Saturday, May 17, 2008

from Brittany, France: the morning after

The Inn, La Baie des Anges, is at the curve of a narrow road. Not much traffic here. Who would travel along this barren coast to a village that hadn’t even a grocer or a boulanger? Who would drive 600 kilometers from Paris to wind up here, the most western corner of the continent?

The window looks out on slate roofs and beyond that, the Aber Wrac’h (a long, wide inlet). The names here are like that – not French and not easy to say out loud.

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If you think there aren’t many quiet French places by the sea these days, then take a look at Aber Wrac’h.

Oh, but wait. You need to get here first. The rapid train will zip you from Paris to Brest, a mere 30 kms away from here, in no time. But for a price. You can also drive. The highways are good. Or you can stick to the lesser roads.

Ed and I most always stick to the lesser roads. Especially if we’re tired. Nothing pushes you to sleep more than a stretch of boring highway. On the backroads, on the other hand, now that's my idea of gorgeous. Lush, rural, punctuated by villages where people walk their dogs and shop for afternoon baguettes.

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Yesterday’s weather was varied. And therefore beautiful. A landscape against a pattern of clouds, a rain and then a clearing sky and then more clouds.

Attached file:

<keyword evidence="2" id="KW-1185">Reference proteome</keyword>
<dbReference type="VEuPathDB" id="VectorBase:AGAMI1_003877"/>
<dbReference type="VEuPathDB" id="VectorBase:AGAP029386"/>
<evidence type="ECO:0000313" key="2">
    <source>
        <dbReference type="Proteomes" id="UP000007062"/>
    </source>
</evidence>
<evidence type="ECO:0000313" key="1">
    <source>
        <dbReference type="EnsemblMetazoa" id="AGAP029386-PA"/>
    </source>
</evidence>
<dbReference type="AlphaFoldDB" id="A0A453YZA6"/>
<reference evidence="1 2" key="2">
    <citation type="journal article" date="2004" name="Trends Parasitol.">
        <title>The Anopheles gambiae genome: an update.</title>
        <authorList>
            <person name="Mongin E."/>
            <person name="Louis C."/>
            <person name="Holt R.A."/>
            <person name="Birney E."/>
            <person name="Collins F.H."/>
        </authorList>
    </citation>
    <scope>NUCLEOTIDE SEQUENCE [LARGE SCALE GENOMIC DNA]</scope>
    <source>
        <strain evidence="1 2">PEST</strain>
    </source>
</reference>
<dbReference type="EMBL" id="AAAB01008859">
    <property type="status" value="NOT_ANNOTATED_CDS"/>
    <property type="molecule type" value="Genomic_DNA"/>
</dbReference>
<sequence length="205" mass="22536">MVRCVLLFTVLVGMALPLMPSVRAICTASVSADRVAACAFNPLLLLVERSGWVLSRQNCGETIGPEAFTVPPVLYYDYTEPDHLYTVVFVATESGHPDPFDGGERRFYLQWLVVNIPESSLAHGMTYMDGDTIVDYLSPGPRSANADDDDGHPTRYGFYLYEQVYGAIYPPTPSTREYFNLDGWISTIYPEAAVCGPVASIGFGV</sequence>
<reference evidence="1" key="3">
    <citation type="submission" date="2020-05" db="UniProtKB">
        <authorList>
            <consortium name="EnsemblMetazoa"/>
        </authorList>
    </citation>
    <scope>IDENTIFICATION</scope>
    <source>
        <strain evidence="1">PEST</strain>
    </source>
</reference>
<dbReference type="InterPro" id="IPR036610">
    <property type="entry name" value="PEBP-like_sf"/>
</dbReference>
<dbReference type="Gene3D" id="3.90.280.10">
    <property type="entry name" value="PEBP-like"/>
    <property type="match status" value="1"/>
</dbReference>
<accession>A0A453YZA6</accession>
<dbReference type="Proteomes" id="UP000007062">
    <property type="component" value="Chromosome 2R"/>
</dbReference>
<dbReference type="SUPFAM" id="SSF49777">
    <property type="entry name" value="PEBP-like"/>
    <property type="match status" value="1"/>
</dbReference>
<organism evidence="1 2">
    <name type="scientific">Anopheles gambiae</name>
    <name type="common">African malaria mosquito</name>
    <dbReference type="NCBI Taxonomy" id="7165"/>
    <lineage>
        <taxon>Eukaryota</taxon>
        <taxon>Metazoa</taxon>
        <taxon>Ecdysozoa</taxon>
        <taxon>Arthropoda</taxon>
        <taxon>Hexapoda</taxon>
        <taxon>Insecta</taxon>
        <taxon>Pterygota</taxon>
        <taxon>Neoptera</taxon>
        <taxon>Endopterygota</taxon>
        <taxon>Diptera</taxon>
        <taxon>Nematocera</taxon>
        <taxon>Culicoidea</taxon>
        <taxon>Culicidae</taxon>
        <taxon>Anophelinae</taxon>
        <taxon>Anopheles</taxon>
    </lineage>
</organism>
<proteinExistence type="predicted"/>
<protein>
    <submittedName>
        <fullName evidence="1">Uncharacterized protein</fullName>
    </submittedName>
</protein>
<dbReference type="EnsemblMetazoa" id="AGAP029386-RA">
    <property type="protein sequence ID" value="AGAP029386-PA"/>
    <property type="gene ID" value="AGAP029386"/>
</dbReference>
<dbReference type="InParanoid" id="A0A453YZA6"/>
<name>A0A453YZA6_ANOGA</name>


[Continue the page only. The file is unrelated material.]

And if that wasn’t splendid enough, the detour toward the coast and the Normandy sight of all sights (Mont St. Michel), just as the storm broke over it was over the top magnificent.

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We paused for a cappuccino and a baguette and watched sheets of rain pound the rural landscape.. It was a good moment.

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So, Aber Wrac’h. I haven’t said much about this place. I’ll get to that. We’re here for a week. Last night we did only two things: had the meal that I think about so often when I am not here – plates of Brittany oysters, langoustines and grilled fish (followed by, of course, crème brulee; there is always a crème brulee on the menu; no, really: always).

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You ask what was the second thing? We tried to get the Internet to work in the room. That’s another “always” in the more remote inns and b&bs in France. It’s part of the process of settling in here. When the little box says “limited or no connectivity,” I feel I’ve arrived.